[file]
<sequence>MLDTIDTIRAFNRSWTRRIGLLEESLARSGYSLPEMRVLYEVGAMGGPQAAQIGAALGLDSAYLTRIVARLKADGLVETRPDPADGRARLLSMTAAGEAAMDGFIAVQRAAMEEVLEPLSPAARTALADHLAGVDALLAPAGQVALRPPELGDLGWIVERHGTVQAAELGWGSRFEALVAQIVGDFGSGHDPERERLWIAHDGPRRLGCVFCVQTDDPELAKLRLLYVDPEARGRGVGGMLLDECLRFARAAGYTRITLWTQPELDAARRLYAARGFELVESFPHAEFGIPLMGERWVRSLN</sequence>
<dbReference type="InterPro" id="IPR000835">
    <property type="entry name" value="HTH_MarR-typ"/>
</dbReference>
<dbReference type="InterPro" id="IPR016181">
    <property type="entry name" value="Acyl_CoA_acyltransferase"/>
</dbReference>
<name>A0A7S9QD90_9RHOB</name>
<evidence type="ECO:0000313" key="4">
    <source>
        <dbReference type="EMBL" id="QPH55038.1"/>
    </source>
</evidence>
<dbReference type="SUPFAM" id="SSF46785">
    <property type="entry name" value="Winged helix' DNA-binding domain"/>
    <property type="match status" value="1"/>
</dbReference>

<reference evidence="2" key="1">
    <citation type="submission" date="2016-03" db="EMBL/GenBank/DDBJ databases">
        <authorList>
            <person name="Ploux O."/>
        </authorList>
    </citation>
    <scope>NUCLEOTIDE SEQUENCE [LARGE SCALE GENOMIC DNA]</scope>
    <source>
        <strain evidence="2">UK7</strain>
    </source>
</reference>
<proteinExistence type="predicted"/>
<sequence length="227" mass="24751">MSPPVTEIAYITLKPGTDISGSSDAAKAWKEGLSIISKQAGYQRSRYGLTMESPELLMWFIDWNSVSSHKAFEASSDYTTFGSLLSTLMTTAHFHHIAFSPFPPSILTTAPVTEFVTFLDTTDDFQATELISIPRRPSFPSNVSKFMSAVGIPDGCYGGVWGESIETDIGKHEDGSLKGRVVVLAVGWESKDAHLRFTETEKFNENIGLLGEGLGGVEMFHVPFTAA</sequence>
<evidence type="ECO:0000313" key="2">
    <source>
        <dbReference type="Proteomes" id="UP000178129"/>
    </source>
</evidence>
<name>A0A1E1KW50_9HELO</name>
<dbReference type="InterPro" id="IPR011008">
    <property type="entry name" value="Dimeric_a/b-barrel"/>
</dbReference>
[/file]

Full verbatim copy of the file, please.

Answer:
<sequence>MLDTIDTIRAFNRSWTRRIGLLEESLARSGYSLPEMRVLYEVGAMGGPQAAQIGAALGLDSAYLTRIVARLKADGLVETRPDPADGRARLLSMTAAGEAAMDGFIAVQRAAMEEVLEPLSPAARTALADHLAGVDALLAPAGQVALRPPELGDLGWIVERHGTVQAAELGWGSRFEALVAQIVGDFGSGHDPERERLWIAHDGPRRLGCVFCVQTDDPELAKLRLLYVDPEARGRGVGGMLLDECLRFARAAGYTRITLWTQPELDAARRLYAARGFELVESFPHAEFGIPLMGERWVRSLN</sequence>
<dbReference type="InterPro" id="IPR000835">
    <property type="entry name" value="HTH_MarR-typ"/>
</dbReference>
<dbReference type="InterPro" id="IPR016181">
    <property type="entry name" value="Acyl_CoA_acyltransferase"/>
</dbReference>
<name>A0A7S9QD90_9RHOB</name>
<evidence type="ECO:0000313" key="4">
    <source>
        <dbReference type="EMBL" id="QPH55038.1"/>
    </source>
</evidence>
<dbReference type="SUPFAM" id="SSF46785">
    <property type="entry name" value="Winged helix' DNA-binding domain"/>
    <property type="match status" value="1"/>
</dbReference>

<reference evidence="2" key="1">
    <citation type="submission" date="2016-03" db="EMBL/GenBank/DDBJ databases">
        <authorList>
            <person name="Ploux O."/>
        </authorList>
    </citation>
    <scope>NUCLEOTIDE SEQUENCE [LARGE SCALE GENOMIC DNA]</scope>
    <source>
        <strain evidence="2">UK7</strain>
    </source>
</reference>
<proteinExistence type="predicted"/>
<sequence length="227" mass="24751">MSPPVTEIAYITLKPGTDISGSSDAAKAWKEGLSIISKQAGYQRSRYGLTMESPELLMWFIDWNSVSSHKAFEASSDYTTFGSLLSTLMTTAHFHHIAFSPFPPSILTTAPVTEFVTFLDTTDDFQATELISIPRRPSFPSNVSKFMSAVGIPDGCYGGVWGESIETDIGKHEDGSLKGRVVVLAVGWESKDAHLRFTETEKFNENIGLLGEGLGGVEMFHVPFTAA</sequence>
<evidence type="ECO:0000313" key="2">
    <source>
        <dbReference type="Proteomes" id="UP000178129"/>
    </source>
</evidence>
<name>A0A1E1KW50_9HELO</name>
<dbReference type="InterPro" id="IPR011008">
    <property type="entry name" value="Dimeric_a/b-barrel"/>
</dbReference>